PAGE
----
BY ADRIAN P. NEMES III
A price freeze on prime and basic commodities was implemented by the Department of Trade and Industry in the cities of Talisay and Victorias in Negros Occidental that were declared under a state of calamity due to severe flooding on New Year’s eve.
This is to ensure that the costs of basic commodities in these areas remain stable, Rommel Amihan, senior trade and industry development specialist of DTI, said.
Amihan said that DTI automatically implements a price freeze on areas under a state of calamity and it will last for 60 days.
He said prices of basic and prime commodities in other areas affected by floods on Jan. 1 and this weekend may also be frozen if the local government units will declare a state of calamity.
Under Republic Act 7581, or the Philippine Price Act of 1992, retailers are not allowed to increase prices of medicines, manufactured foods and agriculture products, in calamity-hit areas.
Also included in the price freeze are essential products, such as coffee, sugar, cooking oil, salt, laundry soap, detergents, firewood, charcoal, and candles.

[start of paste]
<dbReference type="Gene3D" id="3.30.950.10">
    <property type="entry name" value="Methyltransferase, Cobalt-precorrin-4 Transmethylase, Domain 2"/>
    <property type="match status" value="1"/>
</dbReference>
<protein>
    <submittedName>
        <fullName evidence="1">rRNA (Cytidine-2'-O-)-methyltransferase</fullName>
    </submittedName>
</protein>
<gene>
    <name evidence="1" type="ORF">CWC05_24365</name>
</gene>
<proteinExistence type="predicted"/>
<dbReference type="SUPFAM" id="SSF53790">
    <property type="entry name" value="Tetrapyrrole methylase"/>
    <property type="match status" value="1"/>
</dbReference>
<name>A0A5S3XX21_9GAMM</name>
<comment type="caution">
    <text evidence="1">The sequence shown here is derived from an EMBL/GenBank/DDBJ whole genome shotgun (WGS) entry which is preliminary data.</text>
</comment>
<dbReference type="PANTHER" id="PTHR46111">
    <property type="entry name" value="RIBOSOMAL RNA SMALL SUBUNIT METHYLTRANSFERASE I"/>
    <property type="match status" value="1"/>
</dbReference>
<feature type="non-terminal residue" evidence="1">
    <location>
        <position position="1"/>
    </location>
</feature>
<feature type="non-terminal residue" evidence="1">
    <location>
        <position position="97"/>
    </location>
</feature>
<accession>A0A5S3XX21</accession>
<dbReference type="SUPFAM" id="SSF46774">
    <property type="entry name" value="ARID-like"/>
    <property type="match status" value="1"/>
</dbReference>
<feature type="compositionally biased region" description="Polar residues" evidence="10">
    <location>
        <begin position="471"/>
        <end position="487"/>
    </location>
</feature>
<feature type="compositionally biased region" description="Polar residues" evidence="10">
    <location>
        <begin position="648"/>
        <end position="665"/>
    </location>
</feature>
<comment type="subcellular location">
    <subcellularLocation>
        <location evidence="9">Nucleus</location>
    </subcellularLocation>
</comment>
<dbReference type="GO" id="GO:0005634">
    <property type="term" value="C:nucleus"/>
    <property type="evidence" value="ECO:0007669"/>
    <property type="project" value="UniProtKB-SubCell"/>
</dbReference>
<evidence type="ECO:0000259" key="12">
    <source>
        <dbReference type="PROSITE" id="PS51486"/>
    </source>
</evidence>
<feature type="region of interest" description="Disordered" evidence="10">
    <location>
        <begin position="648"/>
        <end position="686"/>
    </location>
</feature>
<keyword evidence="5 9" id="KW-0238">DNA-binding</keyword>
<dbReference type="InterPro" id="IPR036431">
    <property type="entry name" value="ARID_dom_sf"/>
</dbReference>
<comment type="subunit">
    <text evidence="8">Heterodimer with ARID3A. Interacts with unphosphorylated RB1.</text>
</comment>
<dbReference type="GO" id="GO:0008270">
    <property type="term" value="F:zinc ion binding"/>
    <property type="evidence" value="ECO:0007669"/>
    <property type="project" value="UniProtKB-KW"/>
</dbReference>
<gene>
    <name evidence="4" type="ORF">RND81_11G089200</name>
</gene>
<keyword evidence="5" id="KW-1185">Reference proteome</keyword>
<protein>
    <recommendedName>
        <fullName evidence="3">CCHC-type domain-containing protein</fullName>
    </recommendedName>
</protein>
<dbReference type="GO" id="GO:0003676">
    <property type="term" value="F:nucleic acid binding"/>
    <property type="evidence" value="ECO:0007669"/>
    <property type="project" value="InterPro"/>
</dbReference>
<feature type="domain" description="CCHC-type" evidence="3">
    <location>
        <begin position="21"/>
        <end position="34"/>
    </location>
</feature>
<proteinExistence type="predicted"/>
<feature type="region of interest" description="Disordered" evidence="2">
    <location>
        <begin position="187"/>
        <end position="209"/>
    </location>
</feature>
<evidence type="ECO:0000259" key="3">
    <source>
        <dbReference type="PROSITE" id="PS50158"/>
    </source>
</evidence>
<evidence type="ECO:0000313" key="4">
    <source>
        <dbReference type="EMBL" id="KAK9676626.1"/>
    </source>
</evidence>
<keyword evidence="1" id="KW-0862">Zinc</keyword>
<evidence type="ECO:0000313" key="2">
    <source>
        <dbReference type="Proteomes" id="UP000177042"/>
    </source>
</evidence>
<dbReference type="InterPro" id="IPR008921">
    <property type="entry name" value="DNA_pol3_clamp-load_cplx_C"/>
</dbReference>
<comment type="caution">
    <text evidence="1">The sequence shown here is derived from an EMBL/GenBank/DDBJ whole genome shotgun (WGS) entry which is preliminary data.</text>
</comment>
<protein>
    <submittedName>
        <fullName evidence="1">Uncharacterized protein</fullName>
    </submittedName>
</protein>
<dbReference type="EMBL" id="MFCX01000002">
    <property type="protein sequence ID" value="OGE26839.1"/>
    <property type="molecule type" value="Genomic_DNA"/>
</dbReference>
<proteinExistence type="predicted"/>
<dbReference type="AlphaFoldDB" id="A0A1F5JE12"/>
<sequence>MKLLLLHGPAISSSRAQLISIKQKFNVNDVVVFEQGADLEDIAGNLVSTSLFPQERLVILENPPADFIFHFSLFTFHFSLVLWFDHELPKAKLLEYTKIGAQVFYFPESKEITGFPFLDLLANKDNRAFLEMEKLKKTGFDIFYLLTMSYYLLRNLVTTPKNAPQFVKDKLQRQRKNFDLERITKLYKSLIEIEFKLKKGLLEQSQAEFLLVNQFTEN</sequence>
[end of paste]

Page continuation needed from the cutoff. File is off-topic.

Hoarding or the undue accumulation of any basic necessity or prime commodity beyond normal inventory levels or unreasonable limitation is also prohibited.
The DTI also warned stores and business owners against any refusal to dispose of, sell, or distribute stocks of any basic necessity or prime commodity to the general public.
It stressed that unjustified taking out of any basic necessity or prime commodity from the channels of production, trade, commerce, and industry is not allowed.
Amihan said their monitoring continues even in areas that have not been declared under a state of calamity but were also affected by floods.
He said that, so far, they have not received any complaints or noticed any untoward increase in the prices of basic goods and commodities.
But he reminded business owners not to take advantage of the situation as they will be penalized.
Criminal charges for illegal acts of price manipulation with a penalty of imprisonment of five to 15 years and a fine of P5,000 to P2 million await those who will be caught illegally increasing the prices of basic and prime commodities in calamity-hit areas.
Another criminal case for violation of the price ceiling, with a maximum penalty of one to 10 years imprisonment or a fine of P5,000 to P1 million may also be filed against violators.*